Calls for Facebook to take stronger action on COVID-19 misinformation as anti-vax leaders banned

A group monitoring conspiracy theories on social media is calling on Facebook to do more to stamp out false and misleading claims about the COVID-19 pandemic and vaccine.

Two leaders of anti-vax movements in New Zealand have been slapped with temporary bans from Facebook, though the social media giant will not confirm the situation.

The Outdoors Party posted on Facebook that co-leader Sue Grey, a Nelson-based lawyer, has been banned from the platform for 30 days.

The Destiny Church-affiliated Freedom and Rights Coalition Canterbury page said Derek Tait, Destiny Church's senior pastor in Christchurch, had also been slapped with a 30-day ban.

"We don't allow anyone, including elected officials or public figures, to share misinformation about COVID-19 that could lead to imminent physical harm, or misinformation that could lead to COVID-19 vaccine hesitancy," a spokesperson for Meta, the company which operates Facebook, said in response to questions from RNZ about what was being done to control the spread of misinformation in New Zealand.

"People who repeatedly breach these policies will have restrictions placed on their page, if removals hit a certain threshold we will remove the page. We strongly encourage people to report content, so we can review it and take the appropriate action."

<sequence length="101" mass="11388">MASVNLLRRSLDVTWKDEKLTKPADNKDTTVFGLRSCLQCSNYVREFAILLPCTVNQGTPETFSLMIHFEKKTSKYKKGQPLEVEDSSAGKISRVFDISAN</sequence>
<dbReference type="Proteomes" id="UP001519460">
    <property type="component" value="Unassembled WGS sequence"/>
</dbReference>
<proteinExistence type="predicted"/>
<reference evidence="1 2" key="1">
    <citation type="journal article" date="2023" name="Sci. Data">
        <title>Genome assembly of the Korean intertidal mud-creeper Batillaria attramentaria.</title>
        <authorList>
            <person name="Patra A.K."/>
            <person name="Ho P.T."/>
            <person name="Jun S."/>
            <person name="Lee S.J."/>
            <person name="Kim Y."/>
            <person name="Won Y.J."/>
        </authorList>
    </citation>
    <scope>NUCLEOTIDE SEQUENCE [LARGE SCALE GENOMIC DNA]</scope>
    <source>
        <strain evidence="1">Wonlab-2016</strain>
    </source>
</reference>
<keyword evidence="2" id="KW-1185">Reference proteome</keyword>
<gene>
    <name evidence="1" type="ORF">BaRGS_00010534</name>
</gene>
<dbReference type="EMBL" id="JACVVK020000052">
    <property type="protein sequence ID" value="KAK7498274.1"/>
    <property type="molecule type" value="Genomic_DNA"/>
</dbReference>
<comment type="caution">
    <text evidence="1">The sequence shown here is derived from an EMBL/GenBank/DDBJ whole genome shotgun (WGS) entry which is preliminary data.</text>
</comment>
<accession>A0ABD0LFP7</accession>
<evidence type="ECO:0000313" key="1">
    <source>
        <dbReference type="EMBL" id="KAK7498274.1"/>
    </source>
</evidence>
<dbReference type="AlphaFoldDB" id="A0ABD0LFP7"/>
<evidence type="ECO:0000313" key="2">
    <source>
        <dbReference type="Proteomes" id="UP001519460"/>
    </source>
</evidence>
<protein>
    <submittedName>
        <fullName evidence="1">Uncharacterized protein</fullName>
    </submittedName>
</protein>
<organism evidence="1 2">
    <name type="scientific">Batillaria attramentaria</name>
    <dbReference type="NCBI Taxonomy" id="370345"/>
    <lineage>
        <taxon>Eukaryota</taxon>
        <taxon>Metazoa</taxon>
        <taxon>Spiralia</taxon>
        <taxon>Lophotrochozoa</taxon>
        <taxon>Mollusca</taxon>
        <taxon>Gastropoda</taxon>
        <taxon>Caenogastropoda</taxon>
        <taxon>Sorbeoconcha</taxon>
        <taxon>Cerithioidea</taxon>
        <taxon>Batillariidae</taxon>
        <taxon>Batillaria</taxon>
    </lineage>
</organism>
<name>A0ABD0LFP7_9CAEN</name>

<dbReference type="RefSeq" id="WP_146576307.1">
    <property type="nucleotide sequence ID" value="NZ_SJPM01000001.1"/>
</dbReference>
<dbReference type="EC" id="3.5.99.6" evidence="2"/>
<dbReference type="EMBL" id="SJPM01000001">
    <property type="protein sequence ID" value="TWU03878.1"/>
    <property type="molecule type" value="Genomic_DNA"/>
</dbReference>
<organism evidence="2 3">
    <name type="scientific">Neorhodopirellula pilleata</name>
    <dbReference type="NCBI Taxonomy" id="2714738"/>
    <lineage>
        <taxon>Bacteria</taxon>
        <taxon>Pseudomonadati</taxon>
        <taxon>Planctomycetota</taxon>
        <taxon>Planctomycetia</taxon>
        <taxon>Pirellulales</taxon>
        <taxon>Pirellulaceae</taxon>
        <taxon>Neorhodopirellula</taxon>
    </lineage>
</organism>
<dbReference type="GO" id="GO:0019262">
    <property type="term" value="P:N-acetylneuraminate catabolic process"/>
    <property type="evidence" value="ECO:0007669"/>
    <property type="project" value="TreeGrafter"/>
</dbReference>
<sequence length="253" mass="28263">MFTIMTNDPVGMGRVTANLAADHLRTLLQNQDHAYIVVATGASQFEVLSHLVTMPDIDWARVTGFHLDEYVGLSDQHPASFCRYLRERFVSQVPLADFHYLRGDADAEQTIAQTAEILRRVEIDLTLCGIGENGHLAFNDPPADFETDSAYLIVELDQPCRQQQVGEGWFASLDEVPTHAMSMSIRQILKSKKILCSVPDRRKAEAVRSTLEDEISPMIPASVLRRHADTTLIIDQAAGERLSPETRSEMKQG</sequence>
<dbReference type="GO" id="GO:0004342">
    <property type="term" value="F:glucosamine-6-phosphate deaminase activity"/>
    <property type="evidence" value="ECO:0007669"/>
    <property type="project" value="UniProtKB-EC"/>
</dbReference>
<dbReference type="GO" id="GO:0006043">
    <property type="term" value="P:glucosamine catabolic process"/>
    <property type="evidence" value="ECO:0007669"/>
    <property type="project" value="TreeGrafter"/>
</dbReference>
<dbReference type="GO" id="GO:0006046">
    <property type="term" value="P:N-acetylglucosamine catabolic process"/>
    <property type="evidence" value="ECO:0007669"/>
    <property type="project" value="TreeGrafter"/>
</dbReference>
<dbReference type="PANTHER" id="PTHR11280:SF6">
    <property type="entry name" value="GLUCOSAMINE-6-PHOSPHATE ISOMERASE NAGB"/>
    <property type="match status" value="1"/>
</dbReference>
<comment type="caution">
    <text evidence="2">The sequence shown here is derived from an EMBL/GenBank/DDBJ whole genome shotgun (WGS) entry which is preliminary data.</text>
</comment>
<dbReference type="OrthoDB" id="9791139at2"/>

However, Facebook would not comment on whether Grey and Tait had been banned from the platform, or why.

Debunking Conspiracies Aotearoa said it had been frustrated by Facebook's response to disinformation and misinformation related to the pandemic.

"We are all pretty frustrated that no matter how many times we report harmful content to Facebook it is ignored and these recent bans are far too late as major influencers have already done a lot of damage," a spokesperson said.

"We are unsure why Facebook are not so willing to act on these people despite their claims of tackling COVID-19 misinformation. Many of the major people in fact seem to be amplified and come up in video feeds all the time."

It appeared retaliatory campaigns to report posts by Debunking Conspiracies Aotearoa en masse were being organised on Telegram, the spokesperson said.

"Our page itself got done for spam. Facebook gave us no way of challenging it even though it was a post against disinformation," they said.

"We are keeping an eye on NZ-targeted Telegram pages too, which of course are even worse, but if Facebook had taken action early on many people would not have been pulled into these echo chambers where they then encourage them to move to these more extremist platforms."